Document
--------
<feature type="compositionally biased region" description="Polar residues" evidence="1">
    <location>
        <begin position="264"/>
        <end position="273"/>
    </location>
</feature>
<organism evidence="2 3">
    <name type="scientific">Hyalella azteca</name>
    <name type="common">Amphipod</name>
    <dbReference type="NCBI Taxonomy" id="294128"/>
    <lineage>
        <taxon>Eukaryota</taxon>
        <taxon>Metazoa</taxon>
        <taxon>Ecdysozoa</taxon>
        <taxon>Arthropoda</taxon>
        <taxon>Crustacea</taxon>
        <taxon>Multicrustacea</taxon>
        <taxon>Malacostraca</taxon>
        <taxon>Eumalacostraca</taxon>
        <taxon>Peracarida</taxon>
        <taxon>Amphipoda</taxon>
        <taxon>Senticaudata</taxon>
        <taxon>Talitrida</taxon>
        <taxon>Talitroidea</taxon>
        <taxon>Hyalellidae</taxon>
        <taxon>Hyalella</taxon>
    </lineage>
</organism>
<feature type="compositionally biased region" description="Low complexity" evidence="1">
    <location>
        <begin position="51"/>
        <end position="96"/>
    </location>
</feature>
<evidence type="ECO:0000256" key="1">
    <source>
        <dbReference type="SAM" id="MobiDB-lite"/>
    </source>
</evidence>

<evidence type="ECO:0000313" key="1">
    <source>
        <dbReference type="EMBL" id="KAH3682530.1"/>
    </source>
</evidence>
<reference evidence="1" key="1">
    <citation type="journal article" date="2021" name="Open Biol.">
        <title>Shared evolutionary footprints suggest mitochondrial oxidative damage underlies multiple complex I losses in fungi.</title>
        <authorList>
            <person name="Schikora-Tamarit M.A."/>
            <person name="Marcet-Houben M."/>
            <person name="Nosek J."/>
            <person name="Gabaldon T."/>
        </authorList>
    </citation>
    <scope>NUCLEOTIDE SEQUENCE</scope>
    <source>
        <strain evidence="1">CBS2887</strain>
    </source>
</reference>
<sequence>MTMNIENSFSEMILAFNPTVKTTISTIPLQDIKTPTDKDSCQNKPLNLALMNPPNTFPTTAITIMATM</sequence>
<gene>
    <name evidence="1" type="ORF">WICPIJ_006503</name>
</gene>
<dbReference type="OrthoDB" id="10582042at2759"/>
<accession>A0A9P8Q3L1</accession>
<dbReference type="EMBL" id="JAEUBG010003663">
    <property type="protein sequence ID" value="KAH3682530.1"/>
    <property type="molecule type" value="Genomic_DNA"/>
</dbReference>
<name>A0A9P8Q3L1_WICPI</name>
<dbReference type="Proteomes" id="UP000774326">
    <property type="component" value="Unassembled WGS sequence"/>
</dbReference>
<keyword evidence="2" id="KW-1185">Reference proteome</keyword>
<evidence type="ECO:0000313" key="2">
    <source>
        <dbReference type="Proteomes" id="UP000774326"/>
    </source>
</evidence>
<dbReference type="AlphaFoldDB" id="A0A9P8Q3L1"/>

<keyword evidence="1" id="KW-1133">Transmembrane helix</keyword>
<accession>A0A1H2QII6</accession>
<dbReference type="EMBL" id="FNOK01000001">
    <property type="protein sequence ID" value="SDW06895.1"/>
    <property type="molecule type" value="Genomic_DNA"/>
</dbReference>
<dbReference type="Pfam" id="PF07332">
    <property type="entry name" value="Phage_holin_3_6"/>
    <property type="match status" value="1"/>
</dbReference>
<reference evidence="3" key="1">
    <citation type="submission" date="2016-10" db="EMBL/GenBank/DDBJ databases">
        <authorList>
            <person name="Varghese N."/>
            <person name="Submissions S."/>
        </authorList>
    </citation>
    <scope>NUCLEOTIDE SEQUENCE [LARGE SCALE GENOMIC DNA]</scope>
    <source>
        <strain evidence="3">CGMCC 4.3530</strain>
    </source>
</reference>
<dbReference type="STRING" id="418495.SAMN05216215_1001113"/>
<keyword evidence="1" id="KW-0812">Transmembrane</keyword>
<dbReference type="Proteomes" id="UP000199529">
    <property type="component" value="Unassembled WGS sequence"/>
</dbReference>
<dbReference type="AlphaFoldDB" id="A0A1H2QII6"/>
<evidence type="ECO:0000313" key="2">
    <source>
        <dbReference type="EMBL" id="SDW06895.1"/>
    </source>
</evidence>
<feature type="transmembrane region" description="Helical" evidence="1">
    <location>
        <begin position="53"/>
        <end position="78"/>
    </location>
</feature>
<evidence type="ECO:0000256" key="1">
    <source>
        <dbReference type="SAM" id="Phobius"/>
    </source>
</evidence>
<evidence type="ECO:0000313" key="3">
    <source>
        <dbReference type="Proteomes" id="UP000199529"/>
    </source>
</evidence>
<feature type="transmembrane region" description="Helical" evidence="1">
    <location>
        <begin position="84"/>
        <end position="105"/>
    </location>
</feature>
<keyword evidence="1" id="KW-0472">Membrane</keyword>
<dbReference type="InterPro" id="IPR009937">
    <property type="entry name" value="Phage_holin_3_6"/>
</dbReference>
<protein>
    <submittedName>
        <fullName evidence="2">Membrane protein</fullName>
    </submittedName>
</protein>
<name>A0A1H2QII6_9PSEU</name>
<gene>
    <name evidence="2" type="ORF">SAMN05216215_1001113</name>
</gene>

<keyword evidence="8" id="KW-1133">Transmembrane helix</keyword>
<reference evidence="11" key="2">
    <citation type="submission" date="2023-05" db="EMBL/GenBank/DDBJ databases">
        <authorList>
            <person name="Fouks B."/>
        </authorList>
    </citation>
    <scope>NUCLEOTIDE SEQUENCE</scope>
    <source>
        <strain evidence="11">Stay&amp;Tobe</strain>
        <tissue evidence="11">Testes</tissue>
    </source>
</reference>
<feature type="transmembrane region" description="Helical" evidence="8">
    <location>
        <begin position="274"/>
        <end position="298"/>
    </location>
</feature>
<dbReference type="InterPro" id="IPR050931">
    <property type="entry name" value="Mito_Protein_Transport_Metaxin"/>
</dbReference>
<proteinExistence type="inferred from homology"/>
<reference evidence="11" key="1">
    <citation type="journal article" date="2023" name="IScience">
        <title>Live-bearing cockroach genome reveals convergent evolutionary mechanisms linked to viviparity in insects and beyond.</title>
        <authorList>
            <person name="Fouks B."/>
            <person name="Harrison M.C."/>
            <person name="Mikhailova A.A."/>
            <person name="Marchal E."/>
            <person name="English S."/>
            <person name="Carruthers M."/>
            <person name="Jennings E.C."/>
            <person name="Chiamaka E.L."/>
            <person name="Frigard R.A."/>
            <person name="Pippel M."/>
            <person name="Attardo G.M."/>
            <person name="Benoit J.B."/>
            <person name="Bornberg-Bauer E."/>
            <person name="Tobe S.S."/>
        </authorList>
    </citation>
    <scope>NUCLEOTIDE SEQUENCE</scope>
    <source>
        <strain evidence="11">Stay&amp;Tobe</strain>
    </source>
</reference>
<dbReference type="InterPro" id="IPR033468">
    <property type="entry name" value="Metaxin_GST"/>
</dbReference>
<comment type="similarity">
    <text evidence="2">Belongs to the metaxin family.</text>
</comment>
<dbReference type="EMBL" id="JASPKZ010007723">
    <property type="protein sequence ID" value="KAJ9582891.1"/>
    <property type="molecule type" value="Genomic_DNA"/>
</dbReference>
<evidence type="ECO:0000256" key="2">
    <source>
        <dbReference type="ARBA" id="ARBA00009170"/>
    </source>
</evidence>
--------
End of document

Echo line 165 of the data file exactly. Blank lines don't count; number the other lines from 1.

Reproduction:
        <end position="298"/>